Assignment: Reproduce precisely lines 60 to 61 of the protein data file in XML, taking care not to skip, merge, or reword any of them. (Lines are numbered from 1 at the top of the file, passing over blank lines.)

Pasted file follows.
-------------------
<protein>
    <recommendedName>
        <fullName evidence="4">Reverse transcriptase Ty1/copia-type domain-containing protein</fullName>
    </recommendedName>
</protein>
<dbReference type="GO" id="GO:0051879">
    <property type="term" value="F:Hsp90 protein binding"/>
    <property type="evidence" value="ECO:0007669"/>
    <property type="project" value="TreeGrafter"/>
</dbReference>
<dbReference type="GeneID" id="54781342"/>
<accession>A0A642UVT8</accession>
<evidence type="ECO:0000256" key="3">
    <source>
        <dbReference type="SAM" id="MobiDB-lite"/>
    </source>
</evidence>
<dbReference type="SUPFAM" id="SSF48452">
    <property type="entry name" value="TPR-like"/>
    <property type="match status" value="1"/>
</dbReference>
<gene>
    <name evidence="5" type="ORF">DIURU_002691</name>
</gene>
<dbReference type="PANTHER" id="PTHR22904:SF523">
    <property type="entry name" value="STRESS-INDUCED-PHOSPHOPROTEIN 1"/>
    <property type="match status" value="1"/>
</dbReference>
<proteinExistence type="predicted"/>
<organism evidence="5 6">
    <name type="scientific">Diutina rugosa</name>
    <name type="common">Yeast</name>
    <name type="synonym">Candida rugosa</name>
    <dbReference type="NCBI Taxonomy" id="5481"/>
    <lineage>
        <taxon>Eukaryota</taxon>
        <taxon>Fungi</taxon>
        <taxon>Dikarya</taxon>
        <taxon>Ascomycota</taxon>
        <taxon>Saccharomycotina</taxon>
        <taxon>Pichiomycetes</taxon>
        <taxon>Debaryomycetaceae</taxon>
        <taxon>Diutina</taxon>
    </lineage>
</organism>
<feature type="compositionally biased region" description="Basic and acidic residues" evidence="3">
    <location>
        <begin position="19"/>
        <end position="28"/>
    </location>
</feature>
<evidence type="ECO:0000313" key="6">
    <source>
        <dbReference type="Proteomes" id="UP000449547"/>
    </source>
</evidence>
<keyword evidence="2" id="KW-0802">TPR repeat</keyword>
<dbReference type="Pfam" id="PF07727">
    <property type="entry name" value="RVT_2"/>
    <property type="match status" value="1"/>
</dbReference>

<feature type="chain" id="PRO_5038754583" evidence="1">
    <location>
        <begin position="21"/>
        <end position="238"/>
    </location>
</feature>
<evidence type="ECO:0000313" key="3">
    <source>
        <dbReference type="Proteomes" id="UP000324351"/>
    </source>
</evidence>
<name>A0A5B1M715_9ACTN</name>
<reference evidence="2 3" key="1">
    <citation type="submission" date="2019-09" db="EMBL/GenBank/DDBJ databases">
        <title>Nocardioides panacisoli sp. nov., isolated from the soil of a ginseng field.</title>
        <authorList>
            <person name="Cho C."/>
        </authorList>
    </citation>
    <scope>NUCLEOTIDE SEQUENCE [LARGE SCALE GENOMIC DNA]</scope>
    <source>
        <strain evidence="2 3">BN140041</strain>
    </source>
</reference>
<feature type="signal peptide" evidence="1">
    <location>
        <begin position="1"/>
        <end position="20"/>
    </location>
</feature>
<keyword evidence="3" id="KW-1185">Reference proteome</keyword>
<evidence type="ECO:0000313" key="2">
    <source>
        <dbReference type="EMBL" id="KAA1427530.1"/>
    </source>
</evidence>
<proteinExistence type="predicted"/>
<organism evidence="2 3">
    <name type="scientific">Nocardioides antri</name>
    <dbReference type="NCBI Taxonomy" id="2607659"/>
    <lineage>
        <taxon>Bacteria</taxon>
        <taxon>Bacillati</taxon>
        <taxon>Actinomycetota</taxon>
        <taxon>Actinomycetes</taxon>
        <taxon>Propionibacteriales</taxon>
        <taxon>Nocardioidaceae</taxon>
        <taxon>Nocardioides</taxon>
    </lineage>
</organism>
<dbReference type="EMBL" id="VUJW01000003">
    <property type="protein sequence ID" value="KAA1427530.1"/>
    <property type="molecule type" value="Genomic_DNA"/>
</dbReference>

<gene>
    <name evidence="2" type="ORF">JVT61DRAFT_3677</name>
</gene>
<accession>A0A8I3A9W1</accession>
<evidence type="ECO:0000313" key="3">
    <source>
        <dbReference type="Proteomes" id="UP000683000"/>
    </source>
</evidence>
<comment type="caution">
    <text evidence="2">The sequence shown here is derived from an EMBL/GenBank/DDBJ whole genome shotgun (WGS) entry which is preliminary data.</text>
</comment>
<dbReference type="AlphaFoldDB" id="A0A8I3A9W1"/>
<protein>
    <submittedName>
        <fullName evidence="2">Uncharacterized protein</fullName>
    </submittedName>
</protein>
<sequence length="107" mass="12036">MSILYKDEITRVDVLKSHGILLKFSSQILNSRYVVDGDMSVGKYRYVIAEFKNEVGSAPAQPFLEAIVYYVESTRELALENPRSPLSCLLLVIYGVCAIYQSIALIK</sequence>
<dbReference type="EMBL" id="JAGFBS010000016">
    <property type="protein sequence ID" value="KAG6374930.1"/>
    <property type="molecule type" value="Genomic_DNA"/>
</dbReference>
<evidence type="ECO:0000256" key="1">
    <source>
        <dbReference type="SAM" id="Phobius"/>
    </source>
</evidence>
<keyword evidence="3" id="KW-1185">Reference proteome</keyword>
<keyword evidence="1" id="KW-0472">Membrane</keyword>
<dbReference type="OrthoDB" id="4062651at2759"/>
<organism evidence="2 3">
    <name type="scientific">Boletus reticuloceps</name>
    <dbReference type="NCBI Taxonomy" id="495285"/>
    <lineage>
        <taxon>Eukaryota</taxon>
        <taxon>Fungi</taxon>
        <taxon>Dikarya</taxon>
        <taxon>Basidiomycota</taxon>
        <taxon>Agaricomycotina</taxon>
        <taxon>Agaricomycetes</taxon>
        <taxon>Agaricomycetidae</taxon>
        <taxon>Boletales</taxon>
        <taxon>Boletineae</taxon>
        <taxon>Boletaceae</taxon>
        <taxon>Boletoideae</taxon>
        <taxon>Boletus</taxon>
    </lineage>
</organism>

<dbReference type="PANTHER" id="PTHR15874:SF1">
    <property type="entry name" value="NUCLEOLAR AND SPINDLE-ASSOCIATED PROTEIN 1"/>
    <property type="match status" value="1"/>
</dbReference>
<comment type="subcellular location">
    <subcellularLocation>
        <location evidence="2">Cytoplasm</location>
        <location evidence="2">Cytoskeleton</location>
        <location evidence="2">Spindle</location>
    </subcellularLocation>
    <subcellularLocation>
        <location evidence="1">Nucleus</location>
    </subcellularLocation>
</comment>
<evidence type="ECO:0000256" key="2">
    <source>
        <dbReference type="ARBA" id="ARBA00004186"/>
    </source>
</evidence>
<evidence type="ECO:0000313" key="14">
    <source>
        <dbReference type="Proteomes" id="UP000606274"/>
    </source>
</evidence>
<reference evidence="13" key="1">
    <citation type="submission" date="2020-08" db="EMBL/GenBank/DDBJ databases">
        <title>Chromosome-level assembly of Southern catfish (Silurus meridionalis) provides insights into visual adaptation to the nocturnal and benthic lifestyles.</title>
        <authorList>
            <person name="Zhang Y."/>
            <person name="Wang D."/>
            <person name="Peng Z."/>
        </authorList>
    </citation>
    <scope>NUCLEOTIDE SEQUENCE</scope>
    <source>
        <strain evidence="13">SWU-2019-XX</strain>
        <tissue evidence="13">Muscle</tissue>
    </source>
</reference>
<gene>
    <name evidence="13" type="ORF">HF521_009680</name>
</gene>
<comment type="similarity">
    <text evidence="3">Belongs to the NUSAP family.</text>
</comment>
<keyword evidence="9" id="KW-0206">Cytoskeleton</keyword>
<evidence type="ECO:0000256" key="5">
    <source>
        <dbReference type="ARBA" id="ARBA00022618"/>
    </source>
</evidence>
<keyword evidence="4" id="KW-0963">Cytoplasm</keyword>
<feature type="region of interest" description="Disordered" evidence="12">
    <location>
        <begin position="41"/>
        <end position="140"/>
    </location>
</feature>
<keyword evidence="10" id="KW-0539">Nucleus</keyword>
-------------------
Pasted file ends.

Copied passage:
    <property type="match status" value="1"/>
</dbReference>